Having won the Ashes this summer, England head out to the UAE to face an in-form Pakistan, in what promises to be a challenging series to say the least. England’s record in the UAE is not one to gloat over, the last time they visited the UAE they were white washed 3-0 and crossed 300 runs only on one occasion, in the same test they were then bowled out for 72. Getting bowled out for 192, 160,141 and 252 in the remaining four innings, losing the bulk of their wickets to spinners Saeed Ajmal and Abdur Rehman (the two collectively had 43 scalps in the series). England’s frailty against spin is no secret, their middle order struggled to cope with Nathan Lyon’s off spin over the summer and it remains to be seen how they counter the threat of Yasir Shah, who has picked up 61 wickets in his first 10 test matches, becoming the fastest Pakistani bowler to the 50 wicket mark.
England will need their most experienced players to come through for them, Alastair Cook and Ian Bell, who have previously toured the UAE will have to slog it out in the searing heat. Cook has shown his resilience in similar conditions, when England toured India in 2012/13 and won the 4 match series 2-1, by scoring 562 runs in 8 innings at an average of 80 but England had a more experienced middle order then, in Jonathan Trott, Kevin Pietersen and Matt Prior. England do not have the luxury of experience this time, having only Joe Root in their middle order who has played more than 20 tests. England have brought in Mahela Jayawardene as their batting coach, to help the batsmen cope with the conditions they will be facing in the UAE.
With uncertainty surrounding the second openers slot ever since the retirement of Andrew Strauss, England have tried several in that position to no avail and this time around they look to Moeen Ali. Captain Alastair Cook and Coach Trevor Bayliss have backed Moeen Ali and said that he will open in the first game, which will allow England to field an additional all-rounder in the lower order. Hales will also get his opportunity to prove himself, England will be hoping that he can add some impetus at the top of the order and play a role like Marcus Trescothick once did for them.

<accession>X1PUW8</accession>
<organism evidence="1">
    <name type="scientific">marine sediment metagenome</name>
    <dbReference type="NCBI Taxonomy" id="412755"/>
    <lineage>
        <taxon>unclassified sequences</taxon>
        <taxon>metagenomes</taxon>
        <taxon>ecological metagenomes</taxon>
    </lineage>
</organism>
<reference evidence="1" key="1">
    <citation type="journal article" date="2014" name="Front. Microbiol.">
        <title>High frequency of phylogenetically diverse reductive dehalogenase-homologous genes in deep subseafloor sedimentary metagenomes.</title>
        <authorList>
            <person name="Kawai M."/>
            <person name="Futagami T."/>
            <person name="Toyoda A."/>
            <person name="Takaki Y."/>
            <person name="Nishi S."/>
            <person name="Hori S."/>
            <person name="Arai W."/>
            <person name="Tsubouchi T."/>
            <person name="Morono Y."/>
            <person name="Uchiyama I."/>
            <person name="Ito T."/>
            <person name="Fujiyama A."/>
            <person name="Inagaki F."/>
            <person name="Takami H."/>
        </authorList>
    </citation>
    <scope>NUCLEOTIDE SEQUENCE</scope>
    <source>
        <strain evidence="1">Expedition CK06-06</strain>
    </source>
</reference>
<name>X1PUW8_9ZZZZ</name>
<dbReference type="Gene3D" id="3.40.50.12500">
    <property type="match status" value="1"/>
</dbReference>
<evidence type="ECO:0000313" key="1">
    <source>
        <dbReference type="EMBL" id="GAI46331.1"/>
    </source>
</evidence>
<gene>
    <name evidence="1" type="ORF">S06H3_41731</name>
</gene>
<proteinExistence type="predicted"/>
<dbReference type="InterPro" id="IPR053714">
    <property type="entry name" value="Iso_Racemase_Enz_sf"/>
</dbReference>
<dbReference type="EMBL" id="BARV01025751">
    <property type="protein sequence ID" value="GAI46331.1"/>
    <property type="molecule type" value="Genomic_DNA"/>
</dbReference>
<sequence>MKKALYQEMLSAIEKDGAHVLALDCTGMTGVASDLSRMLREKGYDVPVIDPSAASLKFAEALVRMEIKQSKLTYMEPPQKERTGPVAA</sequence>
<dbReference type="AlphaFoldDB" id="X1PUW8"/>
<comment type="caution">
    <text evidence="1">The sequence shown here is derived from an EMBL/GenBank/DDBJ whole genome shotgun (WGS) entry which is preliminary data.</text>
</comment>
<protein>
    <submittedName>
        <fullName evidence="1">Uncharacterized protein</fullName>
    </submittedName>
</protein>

In contrast Pakistan have their middle order led by batting stalwarts in the likes of Younis Khan and Misbah-Ul- Haq, who will look to make England toil in the field and will target the England spin duo of Moeen Ali and Adil Rashid. The fact that England had to revert to batting all-rounder, Samit Patel, as their third spinner once the 20 years Zafar Ansari got injured goes to show the sorry state of spin bowling in the English county circuit. Pakistan will look to capitalize on the fact that this is an experimental spin bowling line up; England will be banking on their seamers and their ability to get reverse swing on the dry UAE pitches.
Touring Asia is considered the toughest challenge for an English batsman, and coming up against a Pakistan side who are arguably the toughest to beat at home. England will by no means be favorites but as they have shown in recent times, they thrive as the underdogs, and this will be a learning curve if nothing else for the young England side.